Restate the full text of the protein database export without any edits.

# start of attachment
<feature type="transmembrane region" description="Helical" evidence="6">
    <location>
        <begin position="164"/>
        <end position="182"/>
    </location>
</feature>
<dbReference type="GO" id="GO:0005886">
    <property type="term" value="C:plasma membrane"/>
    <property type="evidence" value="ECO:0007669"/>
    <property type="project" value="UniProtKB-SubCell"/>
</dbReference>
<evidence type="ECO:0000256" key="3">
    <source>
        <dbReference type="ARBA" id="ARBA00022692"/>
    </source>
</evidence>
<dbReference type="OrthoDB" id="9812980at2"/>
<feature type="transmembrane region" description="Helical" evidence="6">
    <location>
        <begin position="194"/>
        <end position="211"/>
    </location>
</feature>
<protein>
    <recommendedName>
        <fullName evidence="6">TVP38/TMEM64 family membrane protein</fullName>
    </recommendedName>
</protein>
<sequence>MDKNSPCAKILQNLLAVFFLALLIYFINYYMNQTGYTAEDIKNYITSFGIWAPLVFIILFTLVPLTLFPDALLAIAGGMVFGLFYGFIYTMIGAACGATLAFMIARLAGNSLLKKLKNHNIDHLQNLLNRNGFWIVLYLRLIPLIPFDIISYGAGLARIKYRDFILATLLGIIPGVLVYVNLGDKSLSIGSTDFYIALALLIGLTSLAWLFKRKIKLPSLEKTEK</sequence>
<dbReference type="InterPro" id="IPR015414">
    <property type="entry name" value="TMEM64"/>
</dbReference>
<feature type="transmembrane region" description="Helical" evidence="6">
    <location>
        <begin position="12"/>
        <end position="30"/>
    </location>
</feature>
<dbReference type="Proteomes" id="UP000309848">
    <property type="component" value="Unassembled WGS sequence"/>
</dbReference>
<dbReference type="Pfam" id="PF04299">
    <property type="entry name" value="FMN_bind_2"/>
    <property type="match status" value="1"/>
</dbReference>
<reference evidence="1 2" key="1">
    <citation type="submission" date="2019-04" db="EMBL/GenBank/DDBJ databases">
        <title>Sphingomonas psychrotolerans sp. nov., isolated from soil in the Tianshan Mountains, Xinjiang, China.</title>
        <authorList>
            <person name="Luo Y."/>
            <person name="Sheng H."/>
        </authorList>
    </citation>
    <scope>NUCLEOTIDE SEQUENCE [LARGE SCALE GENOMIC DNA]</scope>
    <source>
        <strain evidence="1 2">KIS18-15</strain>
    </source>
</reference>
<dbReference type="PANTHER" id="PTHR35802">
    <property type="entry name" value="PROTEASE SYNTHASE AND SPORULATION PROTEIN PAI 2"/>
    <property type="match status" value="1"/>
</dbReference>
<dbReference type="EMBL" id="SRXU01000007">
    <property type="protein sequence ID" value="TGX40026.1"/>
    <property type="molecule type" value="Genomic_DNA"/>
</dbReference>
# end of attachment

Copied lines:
<feature type="transmembrane region" description="Helical" evidence="6">
    <location>
        <begin position="164"/>
        <end position="182"/>
    </location>
</feature>
<dbReference type="GO" id="GO:0005886">
    <property type="term" value="C:plasma membrane"/>
    <property type="evidence" value="ECO:0007669"/>
    <property type="project" value="UniProtKB-SubCell"/>
</dbReference>
<evidence type="ECO:0000256" key="3">
    <source>
        <dbReference type="ARBA" id="ARBA00022692"/>
    </source>
</evidence>
<dbReference type="OrthoDB" id="9812980at2"/>
<feature type="transmembrane region" description="Helical" evidence="6">
    <location>
        <begin position="194"/>
        <end position="211"/>
    </location>
</feature>
<protein>
    <recommendedName>
        <fullName evidence="6">TVP38/TMEM64 family membrane protein</fullName>
    </recommendedName>
</protein>
<sequence>MDKNSPCAKILQNLLAVFFLALLIYFINYYMNQTGYTAEDIKNYITSFGIWAPLVFIILFTLVPLTLFPDALLAIAGGMVFGLFYGFIYTMIGAACGATLAFMIARLAGNSLLKKLKNHNIDHLQNLLNRNGFWIVLYLRLIPLIPFDIISYGAGLARIKYRDFILATLLGIIPGVLVYVNLGDKSLSIGSTDFYIALALLIGLTSLAWLFKRKIKLPSLEKTEK</sequence>
<dbReference type="InterPro" id="IPR015414">
    <property type="entry name" value="TMEM64"/>
</dbReference>
<feature type="transmembrane region" description="Helical" evidence="6">
    <location>
        <begin position="12"/>
        <end position="30"/>
    </location>
</feature>
<dbReference type="Proteomes" id="UP000309848">
    <property type="component" value="Unassembled WGS sequence"/>
</dbReference>
<dbReference type="Pfam" id="PF04299">
    <property type="entry name" value="FMN_bind_2"/>
    <property type="match status" value="1"/>
</dbReference>
<reference evidence="1 2" key="1">
    <citation type="submission" date="2019-04" db="EMBL/GenBank/DDBJ databases">
        <title>Sphingomonas psychrotolerans sp. nov., isolated from soil in the Tianshan Mountains, Xinjiang, China.</title>
        <authorList>
            <person name="Luo Y."/>
            <person name="Sheng H."/>
        </authorList>
    </citation>
    <scope>NUCLEOTIDE SEQUENCE [LARGE SCALE GENOMIC DNA]</scope>
    <source>
        <strain evidence="1 2">KIS18-15</strain>
    </source>
</reference>
<dbReference type="PANTHER" id="PTHR35802">
    <property type="entry name" value="PROTEASE SYNTHASE AND SPORULATION PROTEIN PAI 2"/>
    <property type="match status" value="1"/>
</dbReference>
<dbReference type="EMBL" id="SRXU01000007">
    <property type="protein sequence ID" value="TGX40026.1"/>
    <property type="molecule type" value="Genomic_DNA"/>
</dbReference>